Photographer Rick Bhatia
Rick Bhatia is a culturally confused 21 year-old photographer and creative director who was born in Dubai and raised in California with Indian roots. He is currently a student at the University of Southern California (USC), wondering how his incoming degree contributes to his passion for photography.
SS: When did you first unravel your love for photography?
RB: During my freshman year of college, I enrolled in an “Intro to Photography” course with the intention of fulfilling a general education requirement. I still remember being silly enough to email my professor and say, “I didn’t realize a camera would be necessary for this course.” I eventually got my hands on a little point & shoot camera and everything unraveled from there.
SS: Have you ever worked full-time somewhere (and if so, where), or have you always been freelance?
RB: Up until this summer, I was exploring the world as a freelancer, steering clear of being sucked into a bubble when I was still in what I perceived to be a very malleable phase of my career. As a student, I was also unavailable to commit myself to something full-time. However, summer 2017 was the summer before my senior year and I wanted to use it to prepare for my future endeavors. I received a full-time summer internship offer from Swim Social, a Los Angeles-based social media marketing agency, focusing on the areas of creative direction, content coordination and photography. And I’ve never encountered a more perfect match!
SS: Who are some photographers you look up to?
RB: All-time: Tim Walker, Annie Leibovitz
SS: We're constantly toiling with the various perspectives of how creative is consumed, and the opinions created around it. Namely, it's down to one person’s taste versus another. How would you define your 'taste'?
RB: When I come across an image, I pretty much immediately and subconsciously decide whether or not it’s a visual I like. There’s no checklist or criteria I use. However, if I were to curate these images and lay them out in front of some refined experts, I’m sure there would be some recurring themes and elements that control my immediate emotions. Generally, I’d say this would be creative that is, in a sense, cinematic, clean and to the point.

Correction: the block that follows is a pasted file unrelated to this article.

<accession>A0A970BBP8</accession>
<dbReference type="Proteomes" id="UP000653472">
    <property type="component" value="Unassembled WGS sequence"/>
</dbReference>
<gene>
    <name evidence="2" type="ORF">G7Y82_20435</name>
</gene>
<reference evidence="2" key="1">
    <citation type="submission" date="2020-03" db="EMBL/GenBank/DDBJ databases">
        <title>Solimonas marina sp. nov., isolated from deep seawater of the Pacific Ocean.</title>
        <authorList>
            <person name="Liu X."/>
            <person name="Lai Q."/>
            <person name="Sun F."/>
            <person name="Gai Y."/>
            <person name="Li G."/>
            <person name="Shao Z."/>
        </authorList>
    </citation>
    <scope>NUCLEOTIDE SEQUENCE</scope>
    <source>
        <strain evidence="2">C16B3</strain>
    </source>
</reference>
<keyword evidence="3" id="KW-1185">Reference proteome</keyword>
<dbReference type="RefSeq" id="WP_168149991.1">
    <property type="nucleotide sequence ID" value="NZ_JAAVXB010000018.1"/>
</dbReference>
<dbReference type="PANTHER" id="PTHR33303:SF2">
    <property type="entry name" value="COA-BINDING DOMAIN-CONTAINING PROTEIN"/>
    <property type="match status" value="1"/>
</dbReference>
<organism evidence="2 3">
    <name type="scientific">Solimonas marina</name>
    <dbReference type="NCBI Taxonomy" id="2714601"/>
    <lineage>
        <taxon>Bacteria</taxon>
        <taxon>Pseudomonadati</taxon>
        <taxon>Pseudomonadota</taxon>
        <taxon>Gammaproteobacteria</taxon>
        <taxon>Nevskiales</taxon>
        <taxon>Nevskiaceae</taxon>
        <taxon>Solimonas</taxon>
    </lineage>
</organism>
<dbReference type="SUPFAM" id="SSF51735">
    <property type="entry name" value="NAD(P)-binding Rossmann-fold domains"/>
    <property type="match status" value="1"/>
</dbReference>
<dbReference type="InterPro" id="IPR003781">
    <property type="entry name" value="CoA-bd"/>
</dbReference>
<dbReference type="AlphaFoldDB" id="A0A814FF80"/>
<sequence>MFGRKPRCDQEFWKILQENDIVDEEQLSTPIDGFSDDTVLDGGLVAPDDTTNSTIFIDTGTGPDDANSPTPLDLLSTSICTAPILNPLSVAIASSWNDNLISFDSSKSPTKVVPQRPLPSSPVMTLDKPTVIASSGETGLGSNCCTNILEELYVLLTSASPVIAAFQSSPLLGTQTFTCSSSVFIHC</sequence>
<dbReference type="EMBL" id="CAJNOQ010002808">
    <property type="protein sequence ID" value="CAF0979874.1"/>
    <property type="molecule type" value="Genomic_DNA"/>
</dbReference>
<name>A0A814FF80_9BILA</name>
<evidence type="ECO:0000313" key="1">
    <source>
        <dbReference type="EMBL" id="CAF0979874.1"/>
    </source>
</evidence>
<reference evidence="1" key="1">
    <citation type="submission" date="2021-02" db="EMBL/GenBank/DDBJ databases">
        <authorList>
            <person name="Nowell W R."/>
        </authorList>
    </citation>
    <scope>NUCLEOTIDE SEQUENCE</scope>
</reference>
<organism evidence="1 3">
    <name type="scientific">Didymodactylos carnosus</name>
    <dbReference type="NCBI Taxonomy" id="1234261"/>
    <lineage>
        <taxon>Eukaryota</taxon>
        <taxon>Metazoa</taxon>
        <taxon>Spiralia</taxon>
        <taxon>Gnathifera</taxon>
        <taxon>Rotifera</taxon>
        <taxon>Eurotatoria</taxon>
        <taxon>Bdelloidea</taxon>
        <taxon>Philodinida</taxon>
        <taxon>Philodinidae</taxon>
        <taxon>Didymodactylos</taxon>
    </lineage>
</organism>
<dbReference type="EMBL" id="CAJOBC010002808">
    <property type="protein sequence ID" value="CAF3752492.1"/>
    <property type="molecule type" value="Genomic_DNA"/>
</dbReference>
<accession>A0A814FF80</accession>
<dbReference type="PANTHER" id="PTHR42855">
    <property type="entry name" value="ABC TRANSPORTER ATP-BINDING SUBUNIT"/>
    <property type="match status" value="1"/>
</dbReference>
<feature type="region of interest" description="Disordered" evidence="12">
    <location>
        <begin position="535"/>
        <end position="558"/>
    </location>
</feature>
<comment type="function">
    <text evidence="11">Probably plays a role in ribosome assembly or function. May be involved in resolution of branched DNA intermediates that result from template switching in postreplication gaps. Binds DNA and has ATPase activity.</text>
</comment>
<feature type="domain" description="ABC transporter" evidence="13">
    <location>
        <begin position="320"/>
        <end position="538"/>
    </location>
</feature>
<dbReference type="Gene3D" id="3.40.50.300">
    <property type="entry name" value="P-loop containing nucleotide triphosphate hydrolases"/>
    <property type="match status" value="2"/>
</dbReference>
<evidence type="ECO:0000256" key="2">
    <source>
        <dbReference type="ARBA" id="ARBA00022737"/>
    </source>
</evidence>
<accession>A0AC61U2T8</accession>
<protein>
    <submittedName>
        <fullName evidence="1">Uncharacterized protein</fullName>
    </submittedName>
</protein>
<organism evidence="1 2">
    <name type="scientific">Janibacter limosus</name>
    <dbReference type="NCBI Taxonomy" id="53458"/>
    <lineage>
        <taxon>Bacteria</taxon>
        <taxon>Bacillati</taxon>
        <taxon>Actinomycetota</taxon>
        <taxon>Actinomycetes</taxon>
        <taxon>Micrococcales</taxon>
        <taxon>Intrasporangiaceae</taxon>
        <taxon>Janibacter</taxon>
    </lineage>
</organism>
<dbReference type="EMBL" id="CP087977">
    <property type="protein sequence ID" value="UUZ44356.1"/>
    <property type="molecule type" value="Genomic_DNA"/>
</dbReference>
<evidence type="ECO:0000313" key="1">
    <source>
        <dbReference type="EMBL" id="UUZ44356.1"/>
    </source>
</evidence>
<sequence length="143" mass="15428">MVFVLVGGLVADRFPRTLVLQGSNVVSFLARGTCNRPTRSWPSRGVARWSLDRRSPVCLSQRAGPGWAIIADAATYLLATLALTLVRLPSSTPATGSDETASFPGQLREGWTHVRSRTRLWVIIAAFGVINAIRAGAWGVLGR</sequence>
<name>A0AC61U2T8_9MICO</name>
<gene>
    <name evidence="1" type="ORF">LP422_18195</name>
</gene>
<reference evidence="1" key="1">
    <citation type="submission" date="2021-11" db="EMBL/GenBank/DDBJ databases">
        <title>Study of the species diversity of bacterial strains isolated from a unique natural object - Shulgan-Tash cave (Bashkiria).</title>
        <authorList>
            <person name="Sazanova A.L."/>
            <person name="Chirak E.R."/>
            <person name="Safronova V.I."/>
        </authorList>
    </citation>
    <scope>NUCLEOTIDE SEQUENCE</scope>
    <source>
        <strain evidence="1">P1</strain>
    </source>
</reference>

SS: If you could pass along one bit of advice to a young photographer or creative, what would it be?
RB: There’s always going to be friction between the ideas of not getting ahead of yourself and having confidence in your work. My general rule of thumb is to avoid awarding myself titles until I hear it from others first. For instance, my first year behind the camera, I was hesitant to call myself a photographer. I didn’t want to assign myself a title that someone with maybe 25 years of experience had rightfully earned. The titles and recognition will come. In the meantime, focus on refining your craft and develop a style you can rightfully call your own.
SS: Do you have a muse?
RB: Music. Getting carried away by the sound and encountering mental images that translate to inspiration for my work.
SS: We love your Instagram captions, what's your "caption philosophy?"
RB: Witty and sassy
SS: Define your work.
RB: Using an organic approach to my environment, my subjects, regardless of whether they’re humans or objects, tend to render a delicate sensibility that skews toward the idea of modern romanticism. Perhaps a little cinematic in execution but nostalgic about the Los Angeles area and the development of the city as a metropolitan Art Deco center.
SS: Dream project?
RB: Shooting a cover of Dazed Magazine. They’re always epic.